Posts tagged: Collation

A stray quire in Rotherham’s copy of Durand’s Rationale divinorum officiorum – something, or nothing? – A post by Ed Potten

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By , 13 December 2011 12:55 pm

Inspired by David McKitterick’s recent Masterclass exploring some of the ways in which the make-up of books can be changed once they leave the printer, an erroneous quire within a recently catalogued copy of Durand’s Rationale divinorum officiorum ([Basel: Michael Wenssler, not after 17 Mar. 1476] – ISTC id00411000) raises some interesting questions about the book’s production history and its later use, but frustratingly answers none.

Inc.1.C.1.2[2286] has a significant Cambridge provenance. The book appears in a manuscript list of early donations to the Library (MSS Oo.7.52), listed as item 72 ‘Ex dono Reverendi Patris in Xto Thomæ Rotherami Episcopi Lincolniensis et Cancellarii Angliæ’. The list was compiled in about 1658 by Jonathan Pindar, Under Library-keeper, and in the words of J.T.C. Oates “Its accuracy has long been suspect”.[1]

Thomas Rotherham (1423-1500), Archbishop of York and Chancellor of England, was also Chancellor of Cambridge University in 1469 and at intervals (perhaps continuously) from 1473 to 1492. In 1475 he was listed amongst the University’s principal benefactors for his contribution towards the completion of the east front of the schools, which included the Bibliotheca minor, for which he had provided the furnishings and a donation of books. This original gift was supplemented with other books during his lifetime, and possibly also following his death in 1500. Oates tentatively identified some thirty-five books he felt could be attributed with some certainty to Rotherham.

Interestingly, not only is the Durand not included in this list, but it is actually used as an example of a book cited by Pindar, but believed by Oates to be demonstrably not a Rotherham book, based on the fact that it does not appear in the library catalogue of 1556-7.[2] Happily, the cataloguing of the book proves Rotherham’s ownership beyond doubt – an annotation on sig. [b]10r can be matched to Rotherham’s hand from evidence in other incunabula.[3]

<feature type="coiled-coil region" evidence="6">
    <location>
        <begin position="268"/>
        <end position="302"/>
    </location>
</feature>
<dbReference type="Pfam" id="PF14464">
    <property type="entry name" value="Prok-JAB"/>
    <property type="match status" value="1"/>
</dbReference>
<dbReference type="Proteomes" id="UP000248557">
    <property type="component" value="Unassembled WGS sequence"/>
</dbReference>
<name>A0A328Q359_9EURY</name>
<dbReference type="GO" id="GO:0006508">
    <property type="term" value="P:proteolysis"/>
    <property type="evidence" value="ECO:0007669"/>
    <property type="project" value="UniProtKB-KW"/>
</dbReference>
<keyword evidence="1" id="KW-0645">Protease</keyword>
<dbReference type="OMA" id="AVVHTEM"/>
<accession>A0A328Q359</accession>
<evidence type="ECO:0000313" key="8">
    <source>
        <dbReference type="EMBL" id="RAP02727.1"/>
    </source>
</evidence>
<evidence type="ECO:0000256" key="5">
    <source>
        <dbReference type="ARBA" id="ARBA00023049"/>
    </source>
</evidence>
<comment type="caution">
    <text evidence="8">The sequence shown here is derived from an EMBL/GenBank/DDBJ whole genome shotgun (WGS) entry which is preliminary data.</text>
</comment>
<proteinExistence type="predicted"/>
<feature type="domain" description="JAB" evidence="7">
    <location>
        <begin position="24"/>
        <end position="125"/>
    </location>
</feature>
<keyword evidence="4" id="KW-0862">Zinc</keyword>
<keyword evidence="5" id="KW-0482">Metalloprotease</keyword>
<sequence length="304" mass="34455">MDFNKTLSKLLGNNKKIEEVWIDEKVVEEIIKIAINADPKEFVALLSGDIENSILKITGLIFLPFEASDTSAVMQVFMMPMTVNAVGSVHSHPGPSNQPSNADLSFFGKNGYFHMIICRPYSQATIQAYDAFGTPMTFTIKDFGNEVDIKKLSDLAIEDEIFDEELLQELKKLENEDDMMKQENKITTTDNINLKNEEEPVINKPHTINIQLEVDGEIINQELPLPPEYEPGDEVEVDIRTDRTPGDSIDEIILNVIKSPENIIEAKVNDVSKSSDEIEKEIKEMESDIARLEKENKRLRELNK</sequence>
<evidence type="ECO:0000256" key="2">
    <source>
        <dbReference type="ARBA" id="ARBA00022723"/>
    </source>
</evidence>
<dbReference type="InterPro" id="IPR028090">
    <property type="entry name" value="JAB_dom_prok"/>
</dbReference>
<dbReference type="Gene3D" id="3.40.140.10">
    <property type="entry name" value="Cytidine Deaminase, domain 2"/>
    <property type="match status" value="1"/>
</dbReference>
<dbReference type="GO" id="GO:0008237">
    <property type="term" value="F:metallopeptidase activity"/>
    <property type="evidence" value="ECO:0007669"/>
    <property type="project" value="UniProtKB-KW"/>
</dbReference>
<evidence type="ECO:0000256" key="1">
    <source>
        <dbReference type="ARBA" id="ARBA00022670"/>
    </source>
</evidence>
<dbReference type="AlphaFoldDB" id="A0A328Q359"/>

Rebound in plain quarter-blind-ruled calf over pasteboards in the last quarter of the seventeenth century, the Rationale is neither decorated nor rubricated, save one quire.  Quire [e] has red paragraph marks and capital strokes supplied, with a note from the rubricator in the right-hand margin.

The presence of a single rubricated quire in the midst of 22 unrubricated is puzzling, but not inexplicable. If multiple copies of the book were stored together prior to binding, some rubricated, others not, quire [e] could conceivably have been substituted with an undecorated instance and mistakenly bound in the CUL copy.

Palaeographical evidence, however, adds a further layer of potential interest. The marginal note features a distinctive rounded letter ‘e’, very characteristic of an English hand, indicative that this particular quire could have been rubricated in England.[4] If this were the case, then in order for quire [e] to become muddled with an undecorated instance multiple copies, some rubricated others not, must have been stored together in England in the fifteenth century. Is this then evidence that the book was imported into England in bulk in sheets in the fifteenth century, then rubricated and sold here? There is ample evidence of this trade taking place,[5] but to extrapolate such from the letterform of a single rounded letter ‘e’ would require a monumental leap of faith!